Gilding from 1727 fills much of this church dedicated to St. Catherine. The main altar is considered the most magnificent example of gilded art in Lisbon, and the rococo-style stucco decoration of the ceiling is one of the most outstanding of its kind in Europe. Yet, for whatever reason, it remains a secret visited by very few, despite its location on the edge of Bairro Alto.
One of Lisbon’s favorite viewpoints, this terrace facing the port is where young locals and tourists get together for sunset views. It has a chill-out atmosphere, as everyone sits for drinks on the amphitheater-like steps or by the kiosk-café.
Lisbon’s most photographed street is Rua da Bica de Duarte Belo. It’s quite a hilly street, so it was given a funicular in 1892, to facilitate the climb between the waterfront and Bairro Alto. Today it’s mostly used by tourists, who fill its 23-passenger capacity. No one can resist photographing it at the top of the hill, especially when the picturesque street frames a view of the river. It departs every 15 minutes until 9pm, when the street becomes one of the epicenters of Lisbon’s nightlife.
See the Bica Funicular Guide.
This funicular from 1885 is used by tourists and locals to go up the hill from Restauradores Square downtown to Bairro Alto. On the Bairro Alto side of its trajectory there’s a street art gallery, with seven panels offered by the City Council. Inaugurated in 2008, the outdoor gallery invites artists to legally show their art, and exhibits change regularly. Unfortunately, spray paint often ends up on the funicular, which is almost always covered in graffiti, and very rarely seen in just its yellow paint.
See the Glória Funicular Guide.
Throughout its history (which dates back to 1670), this convent had been closed to the public, until 2014, when the last nuns moved out. It faces the viewpoint of the same name (see above), and has an exceptional marble chapel next to a gilded church with baroque tile panels illustrating the life of St. Peter of Alcantara.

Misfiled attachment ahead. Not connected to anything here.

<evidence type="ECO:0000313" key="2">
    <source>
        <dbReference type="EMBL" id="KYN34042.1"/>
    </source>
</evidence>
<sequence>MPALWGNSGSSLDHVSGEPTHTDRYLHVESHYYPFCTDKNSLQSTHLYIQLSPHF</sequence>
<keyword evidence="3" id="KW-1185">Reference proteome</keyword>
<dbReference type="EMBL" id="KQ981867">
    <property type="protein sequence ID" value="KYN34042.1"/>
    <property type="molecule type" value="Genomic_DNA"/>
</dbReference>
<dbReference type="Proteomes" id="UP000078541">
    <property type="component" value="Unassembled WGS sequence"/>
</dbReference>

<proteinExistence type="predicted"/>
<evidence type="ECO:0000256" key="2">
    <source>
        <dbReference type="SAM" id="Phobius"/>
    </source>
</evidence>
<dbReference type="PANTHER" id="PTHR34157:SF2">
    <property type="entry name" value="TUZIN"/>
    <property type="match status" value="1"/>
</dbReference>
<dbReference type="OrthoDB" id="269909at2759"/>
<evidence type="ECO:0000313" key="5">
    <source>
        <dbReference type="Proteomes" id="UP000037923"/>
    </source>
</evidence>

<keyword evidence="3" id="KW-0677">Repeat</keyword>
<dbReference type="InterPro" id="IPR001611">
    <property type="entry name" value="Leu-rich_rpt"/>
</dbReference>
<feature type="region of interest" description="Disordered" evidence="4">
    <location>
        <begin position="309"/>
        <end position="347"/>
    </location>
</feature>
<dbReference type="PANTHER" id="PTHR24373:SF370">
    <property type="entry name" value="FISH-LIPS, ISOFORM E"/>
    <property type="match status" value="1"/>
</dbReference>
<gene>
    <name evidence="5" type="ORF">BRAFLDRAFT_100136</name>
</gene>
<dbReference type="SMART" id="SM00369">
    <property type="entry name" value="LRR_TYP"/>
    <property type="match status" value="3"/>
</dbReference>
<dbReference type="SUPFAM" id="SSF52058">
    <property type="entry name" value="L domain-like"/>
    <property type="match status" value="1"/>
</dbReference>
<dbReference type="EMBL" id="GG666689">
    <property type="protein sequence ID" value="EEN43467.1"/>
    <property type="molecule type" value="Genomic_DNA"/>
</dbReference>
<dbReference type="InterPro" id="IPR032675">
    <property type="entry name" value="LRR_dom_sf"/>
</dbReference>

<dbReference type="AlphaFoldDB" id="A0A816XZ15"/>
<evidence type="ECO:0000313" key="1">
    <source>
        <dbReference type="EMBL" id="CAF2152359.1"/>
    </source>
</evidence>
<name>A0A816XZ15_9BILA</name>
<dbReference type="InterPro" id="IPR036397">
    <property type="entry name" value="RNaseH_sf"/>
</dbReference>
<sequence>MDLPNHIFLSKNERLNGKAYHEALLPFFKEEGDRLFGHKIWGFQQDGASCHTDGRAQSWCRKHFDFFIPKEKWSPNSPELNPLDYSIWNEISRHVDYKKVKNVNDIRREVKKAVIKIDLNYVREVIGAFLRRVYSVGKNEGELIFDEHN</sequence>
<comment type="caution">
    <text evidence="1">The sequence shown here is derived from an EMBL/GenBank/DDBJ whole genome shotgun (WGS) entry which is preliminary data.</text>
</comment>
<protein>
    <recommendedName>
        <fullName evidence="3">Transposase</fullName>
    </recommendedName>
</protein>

How to Get to Bairro Alto
The upper section of Bairro Alto can be reached from downtown by the Glória funicular, which departs from Restauradores Square. The lower part, by Praça Luís de Camões, is a short walk from the Baixa-Chiado metro station on the blue and green lines (exit to “Largo do Chiado,” up the steep escalators). Tram 28 also makes a couple of stops in the neighborhood, and those coming from the waterfront may also take the Bica funicular up the hill.
You may ride the funiculars, metro, trams, buses and trains for free with the Lisboa Card.
Where to Stay in Bairro Alto
Bairro Alto may be a nightlife district but, thankfully, its hotels are outside the noisiest streets. In Camões Square, facing the neighborhood’s grid of streets, is Lisbon’s most distinguished boutique hotel, the Bairro Alto Hotel. Facing the neighborhood’s famous viewpoint São Pedro de Alcântara is the Lumiares Hotel, while by the Santa Catarina viewpoint is the Verride Palácio Santa Catarina. The grandest of them all is the Palácio Ludovice Wine Experience Hotel, right across from the Glória Funicular.
For more details and recommendations, see the best hotels in Bairro Alto.